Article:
Georgian cuisine lovers rejoice - I have just found another restaurant of Georgian food, this time in Estonian Capital city Tallinn. Discovered by accident during wanderings around Tallinn's Old Town, tried once back in Summer 2015.
Shortly I left St Michael's Swedish Church I noticed my darling was sitting on the stairs and finger pointed above her head - I smiled - something so familiar, something close.
Georgia Tavern Tbilisi in Tallinn (Ruutli street)
I entered this place and spoke out loudly: GAMARJOBA! All I was get in return was some cold faced Estonian skinhead waiter, replying me - what? I repeated - GAMARJOBA! and added SAKARTVELOS! The waiter looked at me as some nut guy, and told me that he cannot understand me. So, I asked, how can you name a place Georgian Tavern and not know what "Gamarjoba" means? Cold faced skinhead Estonian waiter mourned something. I continued - do you have a Georgian chef at least? Estonian dude pretended he doesn't understand English anymore and started to speak with me in Estonian. I was a bit pissed - and told him in Russian - позови шефа! (Ask for a chef).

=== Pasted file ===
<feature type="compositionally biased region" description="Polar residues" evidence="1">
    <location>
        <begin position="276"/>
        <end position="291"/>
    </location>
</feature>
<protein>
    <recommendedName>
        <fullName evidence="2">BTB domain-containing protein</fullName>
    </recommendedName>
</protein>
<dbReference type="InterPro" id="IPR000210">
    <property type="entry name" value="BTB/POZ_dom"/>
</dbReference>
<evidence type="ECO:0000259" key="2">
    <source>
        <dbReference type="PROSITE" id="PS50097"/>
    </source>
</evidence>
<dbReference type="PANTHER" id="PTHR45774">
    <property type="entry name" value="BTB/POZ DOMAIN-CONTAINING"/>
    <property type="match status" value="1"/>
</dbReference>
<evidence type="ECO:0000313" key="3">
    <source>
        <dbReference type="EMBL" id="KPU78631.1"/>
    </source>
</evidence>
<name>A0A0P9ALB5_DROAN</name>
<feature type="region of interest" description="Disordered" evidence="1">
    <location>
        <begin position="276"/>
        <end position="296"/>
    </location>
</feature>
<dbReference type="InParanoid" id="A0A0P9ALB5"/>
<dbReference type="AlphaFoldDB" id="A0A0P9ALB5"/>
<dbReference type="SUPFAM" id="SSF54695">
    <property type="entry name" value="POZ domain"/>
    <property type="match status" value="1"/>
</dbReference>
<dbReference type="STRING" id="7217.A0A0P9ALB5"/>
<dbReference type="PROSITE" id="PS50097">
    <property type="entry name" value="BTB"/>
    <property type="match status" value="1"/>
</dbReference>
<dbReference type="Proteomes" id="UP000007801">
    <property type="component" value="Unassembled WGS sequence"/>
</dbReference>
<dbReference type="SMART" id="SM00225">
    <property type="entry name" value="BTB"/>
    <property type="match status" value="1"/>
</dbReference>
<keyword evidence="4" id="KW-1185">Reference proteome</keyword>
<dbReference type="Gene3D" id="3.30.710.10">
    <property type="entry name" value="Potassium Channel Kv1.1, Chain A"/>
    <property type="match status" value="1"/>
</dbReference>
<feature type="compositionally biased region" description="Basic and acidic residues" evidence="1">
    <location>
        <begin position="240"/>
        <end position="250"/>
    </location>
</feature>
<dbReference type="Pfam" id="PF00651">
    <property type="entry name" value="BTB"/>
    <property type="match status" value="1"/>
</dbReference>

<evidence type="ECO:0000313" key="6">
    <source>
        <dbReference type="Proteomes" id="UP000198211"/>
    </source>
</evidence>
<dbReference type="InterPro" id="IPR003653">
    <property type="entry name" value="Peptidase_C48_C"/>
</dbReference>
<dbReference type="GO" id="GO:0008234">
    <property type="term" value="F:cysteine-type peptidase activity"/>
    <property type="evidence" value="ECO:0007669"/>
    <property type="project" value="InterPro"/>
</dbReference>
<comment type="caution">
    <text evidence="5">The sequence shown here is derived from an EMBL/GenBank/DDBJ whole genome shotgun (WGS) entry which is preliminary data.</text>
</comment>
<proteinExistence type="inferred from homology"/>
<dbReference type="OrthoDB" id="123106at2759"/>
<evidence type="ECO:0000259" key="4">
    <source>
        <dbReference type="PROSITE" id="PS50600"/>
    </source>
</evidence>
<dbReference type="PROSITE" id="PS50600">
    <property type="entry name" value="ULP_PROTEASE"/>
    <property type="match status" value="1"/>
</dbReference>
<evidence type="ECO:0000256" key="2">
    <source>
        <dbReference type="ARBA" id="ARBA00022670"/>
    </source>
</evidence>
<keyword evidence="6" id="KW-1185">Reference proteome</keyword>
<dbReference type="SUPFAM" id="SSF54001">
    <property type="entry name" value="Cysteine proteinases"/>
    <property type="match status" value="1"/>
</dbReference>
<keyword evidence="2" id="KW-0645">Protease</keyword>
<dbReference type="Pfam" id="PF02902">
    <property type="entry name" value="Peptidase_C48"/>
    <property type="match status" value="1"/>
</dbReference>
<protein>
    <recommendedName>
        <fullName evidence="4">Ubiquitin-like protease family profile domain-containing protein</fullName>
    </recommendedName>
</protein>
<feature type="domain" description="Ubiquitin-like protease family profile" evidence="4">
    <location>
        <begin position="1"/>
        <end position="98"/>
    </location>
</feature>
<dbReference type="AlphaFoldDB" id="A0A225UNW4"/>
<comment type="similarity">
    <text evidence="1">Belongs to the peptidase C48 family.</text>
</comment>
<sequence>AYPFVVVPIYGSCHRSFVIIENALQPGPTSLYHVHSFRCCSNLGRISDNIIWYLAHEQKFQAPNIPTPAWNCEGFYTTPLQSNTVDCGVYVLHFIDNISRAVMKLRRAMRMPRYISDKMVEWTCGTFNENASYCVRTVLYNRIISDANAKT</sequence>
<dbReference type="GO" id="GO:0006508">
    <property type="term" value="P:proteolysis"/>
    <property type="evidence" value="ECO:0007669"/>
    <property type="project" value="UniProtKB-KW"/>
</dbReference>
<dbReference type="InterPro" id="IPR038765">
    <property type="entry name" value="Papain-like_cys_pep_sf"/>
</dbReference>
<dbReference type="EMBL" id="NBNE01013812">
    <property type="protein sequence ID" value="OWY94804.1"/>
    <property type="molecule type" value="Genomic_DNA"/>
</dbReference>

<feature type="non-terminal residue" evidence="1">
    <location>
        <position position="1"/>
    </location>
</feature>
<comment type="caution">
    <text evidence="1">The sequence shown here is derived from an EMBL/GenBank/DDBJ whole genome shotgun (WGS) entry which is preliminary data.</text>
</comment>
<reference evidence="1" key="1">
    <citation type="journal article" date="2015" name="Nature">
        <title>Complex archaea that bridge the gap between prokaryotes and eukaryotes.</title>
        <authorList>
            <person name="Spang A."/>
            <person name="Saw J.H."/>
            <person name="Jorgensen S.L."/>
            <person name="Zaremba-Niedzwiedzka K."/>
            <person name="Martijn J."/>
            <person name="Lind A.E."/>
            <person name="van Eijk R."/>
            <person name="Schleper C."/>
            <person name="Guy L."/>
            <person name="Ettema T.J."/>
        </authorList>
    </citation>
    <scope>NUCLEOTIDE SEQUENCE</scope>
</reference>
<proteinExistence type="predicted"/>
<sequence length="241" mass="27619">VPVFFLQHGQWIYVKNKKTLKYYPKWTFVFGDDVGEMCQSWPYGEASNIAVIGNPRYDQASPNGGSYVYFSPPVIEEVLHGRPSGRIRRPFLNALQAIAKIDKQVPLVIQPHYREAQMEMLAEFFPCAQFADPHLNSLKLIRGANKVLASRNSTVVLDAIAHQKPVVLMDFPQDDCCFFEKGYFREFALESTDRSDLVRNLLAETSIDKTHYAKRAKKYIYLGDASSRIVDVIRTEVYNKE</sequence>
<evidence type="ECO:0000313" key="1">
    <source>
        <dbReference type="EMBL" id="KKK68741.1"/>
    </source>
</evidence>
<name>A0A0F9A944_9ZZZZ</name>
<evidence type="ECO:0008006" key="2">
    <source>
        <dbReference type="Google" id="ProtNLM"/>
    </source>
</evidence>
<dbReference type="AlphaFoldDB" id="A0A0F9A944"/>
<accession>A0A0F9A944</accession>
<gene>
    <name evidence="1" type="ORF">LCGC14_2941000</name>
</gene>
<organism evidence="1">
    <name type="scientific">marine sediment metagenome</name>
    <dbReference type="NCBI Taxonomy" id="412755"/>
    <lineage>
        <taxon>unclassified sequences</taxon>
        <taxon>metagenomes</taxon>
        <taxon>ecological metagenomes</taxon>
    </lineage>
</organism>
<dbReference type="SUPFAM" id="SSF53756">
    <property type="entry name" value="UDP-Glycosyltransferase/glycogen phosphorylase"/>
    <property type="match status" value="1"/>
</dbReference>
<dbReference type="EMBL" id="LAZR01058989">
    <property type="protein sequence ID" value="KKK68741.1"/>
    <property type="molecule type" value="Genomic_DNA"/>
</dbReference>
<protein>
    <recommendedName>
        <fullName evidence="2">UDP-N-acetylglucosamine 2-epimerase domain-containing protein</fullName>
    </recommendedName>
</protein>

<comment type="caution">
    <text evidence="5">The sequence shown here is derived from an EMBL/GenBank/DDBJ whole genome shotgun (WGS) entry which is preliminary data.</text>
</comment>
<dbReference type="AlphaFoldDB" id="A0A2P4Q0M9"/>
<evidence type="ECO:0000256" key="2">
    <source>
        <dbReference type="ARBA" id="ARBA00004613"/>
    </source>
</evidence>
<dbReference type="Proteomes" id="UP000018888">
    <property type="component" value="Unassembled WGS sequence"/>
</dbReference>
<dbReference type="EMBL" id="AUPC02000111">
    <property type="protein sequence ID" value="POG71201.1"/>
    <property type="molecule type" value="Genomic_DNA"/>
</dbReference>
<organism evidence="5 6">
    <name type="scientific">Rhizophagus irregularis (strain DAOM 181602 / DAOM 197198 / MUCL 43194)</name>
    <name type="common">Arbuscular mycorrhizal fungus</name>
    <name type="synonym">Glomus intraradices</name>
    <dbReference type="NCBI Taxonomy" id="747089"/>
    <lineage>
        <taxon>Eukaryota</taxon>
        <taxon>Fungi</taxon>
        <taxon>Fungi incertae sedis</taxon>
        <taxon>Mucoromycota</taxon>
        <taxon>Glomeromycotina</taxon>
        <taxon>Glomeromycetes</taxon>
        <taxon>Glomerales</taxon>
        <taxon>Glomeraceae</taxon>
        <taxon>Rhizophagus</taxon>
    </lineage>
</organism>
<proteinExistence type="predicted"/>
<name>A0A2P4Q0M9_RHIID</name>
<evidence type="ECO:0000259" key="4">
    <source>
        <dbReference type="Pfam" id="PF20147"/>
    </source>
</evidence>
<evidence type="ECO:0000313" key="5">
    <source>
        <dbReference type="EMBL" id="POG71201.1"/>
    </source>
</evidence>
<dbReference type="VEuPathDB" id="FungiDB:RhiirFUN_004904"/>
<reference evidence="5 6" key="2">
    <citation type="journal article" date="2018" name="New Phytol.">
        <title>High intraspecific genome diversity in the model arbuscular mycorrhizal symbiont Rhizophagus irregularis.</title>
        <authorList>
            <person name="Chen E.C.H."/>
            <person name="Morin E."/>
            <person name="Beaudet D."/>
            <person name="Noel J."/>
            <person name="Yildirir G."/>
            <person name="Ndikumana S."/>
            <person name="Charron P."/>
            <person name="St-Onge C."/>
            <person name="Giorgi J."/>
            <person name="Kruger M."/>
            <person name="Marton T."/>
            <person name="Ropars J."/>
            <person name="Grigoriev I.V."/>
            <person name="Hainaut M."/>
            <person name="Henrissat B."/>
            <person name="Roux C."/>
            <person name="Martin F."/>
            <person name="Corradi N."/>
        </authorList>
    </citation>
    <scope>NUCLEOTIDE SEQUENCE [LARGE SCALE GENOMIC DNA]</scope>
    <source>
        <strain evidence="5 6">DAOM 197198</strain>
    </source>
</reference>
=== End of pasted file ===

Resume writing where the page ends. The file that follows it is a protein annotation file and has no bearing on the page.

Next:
While we we waiting for a chef, we decided to sit at the table in the restaurants yard
at Georgian Tavern in Tallinn
So after couple of minutes Georgian chef come to our table, seemed very encaustic, because of probably thought some fellow Georgians have arrived to Tallinn, so chef started a conversation with me in Georgian. Unfortunately I was not able to catch up all the conversation, so I briefly ordered kalakuri, ara kindza, ori turkuli kava (khinkali without kindza, and two Turkish coffees). He gave me very confused look - like why are you yelling - give me a Georgian chef, if you cant have longer conversations than ori turkuli kava... ?
Turkish coffee in Estonian manner
Well, such a big cup of Turkish coffee made me smile. Estonian interpretation.
Khinkali at Georgian Tavern in Tallinn
Now, those were the most expensive khinkali I have ever tried, a piece comes for EUR 2 in Georgian Tavern in Tallinn, also strangely it was served with sour cream accompanied with adjika. Did they tasted like khinkali? Nope, not at all, more some meatballs wrapped in 2 cm thick dough with adjika dressing. Basically which probably means not every Georgian is a chef or as I like to think, they were not made by Georgian chef this time.
The Bottom Line
If you are looking for real Georgian cuisine, come to Georgia and enjoy your meal at any (I mean any) local restaurant, The Georgian Tavern in Tallinn is a weak reflection of Georgian cuisine, but for touristic reasons, yeah, why not, give it a try! See Tbilisi restaurants